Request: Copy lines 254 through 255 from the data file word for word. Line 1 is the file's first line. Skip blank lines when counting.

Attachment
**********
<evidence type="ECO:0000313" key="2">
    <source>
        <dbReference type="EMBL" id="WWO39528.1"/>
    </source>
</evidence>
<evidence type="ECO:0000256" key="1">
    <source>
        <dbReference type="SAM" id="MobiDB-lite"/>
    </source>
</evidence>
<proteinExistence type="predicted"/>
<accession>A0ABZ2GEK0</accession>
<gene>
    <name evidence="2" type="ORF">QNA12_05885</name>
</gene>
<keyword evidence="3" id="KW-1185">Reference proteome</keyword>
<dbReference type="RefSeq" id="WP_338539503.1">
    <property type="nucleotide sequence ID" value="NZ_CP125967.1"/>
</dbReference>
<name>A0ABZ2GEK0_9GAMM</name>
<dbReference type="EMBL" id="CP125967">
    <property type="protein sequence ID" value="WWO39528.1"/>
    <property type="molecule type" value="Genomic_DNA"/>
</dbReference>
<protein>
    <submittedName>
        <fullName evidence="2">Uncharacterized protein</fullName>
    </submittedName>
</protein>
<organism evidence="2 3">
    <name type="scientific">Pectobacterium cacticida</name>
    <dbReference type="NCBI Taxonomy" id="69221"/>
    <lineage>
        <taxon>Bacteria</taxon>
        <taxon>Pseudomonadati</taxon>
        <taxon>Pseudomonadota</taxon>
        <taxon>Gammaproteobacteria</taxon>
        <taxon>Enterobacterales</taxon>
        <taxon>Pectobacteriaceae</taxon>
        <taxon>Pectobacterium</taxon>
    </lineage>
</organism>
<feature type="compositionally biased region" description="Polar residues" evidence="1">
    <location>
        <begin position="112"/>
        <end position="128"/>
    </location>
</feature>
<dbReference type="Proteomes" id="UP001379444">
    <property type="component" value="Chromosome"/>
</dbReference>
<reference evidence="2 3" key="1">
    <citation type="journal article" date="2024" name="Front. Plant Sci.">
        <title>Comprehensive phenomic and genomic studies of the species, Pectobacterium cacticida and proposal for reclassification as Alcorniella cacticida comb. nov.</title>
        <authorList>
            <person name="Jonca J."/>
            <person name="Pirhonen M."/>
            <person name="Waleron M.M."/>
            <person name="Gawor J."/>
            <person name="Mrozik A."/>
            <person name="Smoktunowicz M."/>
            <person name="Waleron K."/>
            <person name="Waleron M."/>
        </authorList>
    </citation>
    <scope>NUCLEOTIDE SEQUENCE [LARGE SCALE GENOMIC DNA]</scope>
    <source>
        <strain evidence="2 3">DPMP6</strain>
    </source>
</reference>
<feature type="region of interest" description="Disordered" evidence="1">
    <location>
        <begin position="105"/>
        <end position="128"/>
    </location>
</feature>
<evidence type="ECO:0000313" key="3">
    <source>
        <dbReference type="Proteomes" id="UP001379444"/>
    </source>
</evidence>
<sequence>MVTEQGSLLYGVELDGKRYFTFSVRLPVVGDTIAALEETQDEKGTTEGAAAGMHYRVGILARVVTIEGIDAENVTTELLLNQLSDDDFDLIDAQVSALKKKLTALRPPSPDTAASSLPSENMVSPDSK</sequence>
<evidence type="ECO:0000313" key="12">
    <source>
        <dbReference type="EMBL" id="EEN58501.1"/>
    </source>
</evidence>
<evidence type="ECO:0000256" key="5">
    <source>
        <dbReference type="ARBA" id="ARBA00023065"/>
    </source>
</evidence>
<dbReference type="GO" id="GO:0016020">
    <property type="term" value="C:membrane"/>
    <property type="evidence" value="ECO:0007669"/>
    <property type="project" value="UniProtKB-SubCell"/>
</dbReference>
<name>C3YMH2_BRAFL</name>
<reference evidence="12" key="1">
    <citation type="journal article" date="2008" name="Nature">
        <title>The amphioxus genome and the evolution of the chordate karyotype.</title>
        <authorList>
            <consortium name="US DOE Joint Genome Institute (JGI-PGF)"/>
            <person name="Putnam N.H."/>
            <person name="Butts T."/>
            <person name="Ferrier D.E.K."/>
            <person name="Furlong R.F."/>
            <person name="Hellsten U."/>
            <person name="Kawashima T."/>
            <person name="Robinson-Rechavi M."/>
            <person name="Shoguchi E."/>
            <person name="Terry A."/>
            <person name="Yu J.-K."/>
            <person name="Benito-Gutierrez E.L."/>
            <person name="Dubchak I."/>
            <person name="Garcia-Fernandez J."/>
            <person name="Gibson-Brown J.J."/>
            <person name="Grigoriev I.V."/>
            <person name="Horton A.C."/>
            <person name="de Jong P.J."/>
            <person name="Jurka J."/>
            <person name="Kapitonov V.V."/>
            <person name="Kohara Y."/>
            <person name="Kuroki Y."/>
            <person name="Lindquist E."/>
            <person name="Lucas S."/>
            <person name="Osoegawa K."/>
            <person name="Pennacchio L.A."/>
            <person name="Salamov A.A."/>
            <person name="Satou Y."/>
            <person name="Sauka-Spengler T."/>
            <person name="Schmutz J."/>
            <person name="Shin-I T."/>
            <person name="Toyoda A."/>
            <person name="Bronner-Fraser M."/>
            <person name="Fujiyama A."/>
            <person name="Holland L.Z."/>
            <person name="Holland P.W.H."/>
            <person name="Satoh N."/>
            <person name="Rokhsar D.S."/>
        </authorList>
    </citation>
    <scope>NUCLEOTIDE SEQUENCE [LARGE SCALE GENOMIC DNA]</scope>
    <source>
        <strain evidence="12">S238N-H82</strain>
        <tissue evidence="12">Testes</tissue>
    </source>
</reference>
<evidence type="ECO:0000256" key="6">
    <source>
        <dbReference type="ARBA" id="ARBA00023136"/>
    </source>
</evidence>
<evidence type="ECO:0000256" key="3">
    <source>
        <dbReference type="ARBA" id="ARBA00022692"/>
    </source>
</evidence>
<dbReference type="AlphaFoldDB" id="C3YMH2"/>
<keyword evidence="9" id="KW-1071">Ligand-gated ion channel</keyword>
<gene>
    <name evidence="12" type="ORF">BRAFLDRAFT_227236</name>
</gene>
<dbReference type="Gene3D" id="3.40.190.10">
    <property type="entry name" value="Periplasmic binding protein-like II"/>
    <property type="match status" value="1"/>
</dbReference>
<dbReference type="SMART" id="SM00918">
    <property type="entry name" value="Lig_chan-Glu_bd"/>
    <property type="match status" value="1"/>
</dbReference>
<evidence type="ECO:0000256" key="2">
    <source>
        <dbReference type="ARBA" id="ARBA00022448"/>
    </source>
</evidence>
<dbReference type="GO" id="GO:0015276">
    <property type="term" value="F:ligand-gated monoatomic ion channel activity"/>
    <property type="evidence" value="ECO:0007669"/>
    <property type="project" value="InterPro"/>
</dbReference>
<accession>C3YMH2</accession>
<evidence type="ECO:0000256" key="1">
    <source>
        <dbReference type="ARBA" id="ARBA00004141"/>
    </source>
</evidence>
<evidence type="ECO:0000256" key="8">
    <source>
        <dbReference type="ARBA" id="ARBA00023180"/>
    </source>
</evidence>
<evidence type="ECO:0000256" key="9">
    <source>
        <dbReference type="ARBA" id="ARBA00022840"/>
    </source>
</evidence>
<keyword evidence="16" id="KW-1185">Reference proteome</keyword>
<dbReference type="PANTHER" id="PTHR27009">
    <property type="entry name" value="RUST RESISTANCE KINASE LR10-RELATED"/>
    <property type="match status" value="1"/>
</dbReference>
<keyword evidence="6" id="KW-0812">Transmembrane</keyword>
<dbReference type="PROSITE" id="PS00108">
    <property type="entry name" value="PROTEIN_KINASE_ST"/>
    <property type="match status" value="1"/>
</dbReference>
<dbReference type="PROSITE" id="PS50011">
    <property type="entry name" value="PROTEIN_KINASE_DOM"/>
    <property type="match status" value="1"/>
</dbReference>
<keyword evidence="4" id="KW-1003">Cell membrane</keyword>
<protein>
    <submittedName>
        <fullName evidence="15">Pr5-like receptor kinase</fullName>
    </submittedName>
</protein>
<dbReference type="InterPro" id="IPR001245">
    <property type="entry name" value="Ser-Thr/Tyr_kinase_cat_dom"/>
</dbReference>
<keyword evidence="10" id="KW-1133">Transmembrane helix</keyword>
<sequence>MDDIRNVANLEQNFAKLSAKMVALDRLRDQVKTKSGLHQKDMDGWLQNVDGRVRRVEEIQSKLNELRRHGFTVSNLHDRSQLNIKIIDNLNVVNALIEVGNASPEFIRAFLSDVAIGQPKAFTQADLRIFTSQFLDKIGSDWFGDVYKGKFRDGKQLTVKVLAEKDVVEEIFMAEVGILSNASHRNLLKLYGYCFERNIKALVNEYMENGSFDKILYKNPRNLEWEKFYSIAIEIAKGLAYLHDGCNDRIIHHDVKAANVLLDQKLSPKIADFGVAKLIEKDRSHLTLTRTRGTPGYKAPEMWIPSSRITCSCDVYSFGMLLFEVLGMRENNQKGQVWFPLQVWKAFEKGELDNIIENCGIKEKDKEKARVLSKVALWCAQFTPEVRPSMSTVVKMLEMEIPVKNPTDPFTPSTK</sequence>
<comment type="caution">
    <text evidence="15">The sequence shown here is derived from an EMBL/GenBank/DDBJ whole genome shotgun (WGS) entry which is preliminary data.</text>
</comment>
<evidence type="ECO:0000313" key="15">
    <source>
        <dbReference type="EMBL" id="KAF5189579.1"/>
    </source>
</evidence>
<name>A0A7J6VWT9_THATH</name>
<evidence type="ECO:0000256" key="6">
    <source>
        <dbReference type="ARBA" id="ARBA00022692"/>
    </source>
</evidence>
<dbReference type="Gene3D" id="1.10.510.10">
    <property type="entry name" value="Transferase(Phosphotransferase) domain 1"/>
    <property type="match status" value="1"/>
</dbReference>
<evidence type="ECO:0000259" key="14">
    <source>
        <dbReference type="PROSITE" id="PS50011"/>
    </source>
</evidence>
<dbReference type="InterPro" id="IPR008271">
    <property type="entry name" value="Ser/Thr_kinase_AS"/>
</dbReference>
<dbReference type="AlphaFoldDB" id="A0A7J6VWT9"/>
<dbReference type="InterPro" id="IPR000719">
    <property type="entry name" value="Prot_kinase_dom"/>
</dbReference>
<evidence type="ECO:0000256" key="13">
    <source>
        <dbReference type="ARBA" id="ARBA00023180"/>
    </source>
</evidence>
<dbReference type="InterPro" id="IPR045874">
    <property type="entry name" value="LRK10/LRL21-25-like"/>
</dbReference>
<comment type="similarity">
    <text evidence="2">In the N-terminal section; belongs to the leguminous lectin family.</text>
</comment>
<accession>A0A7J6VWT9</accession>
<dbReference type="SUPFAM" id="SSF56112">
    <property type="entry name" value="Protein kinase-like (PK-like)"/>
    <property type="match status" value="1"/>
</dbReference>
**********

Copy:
    <source>
        <dbReference type="ARBA" id="ARBA00023180"/>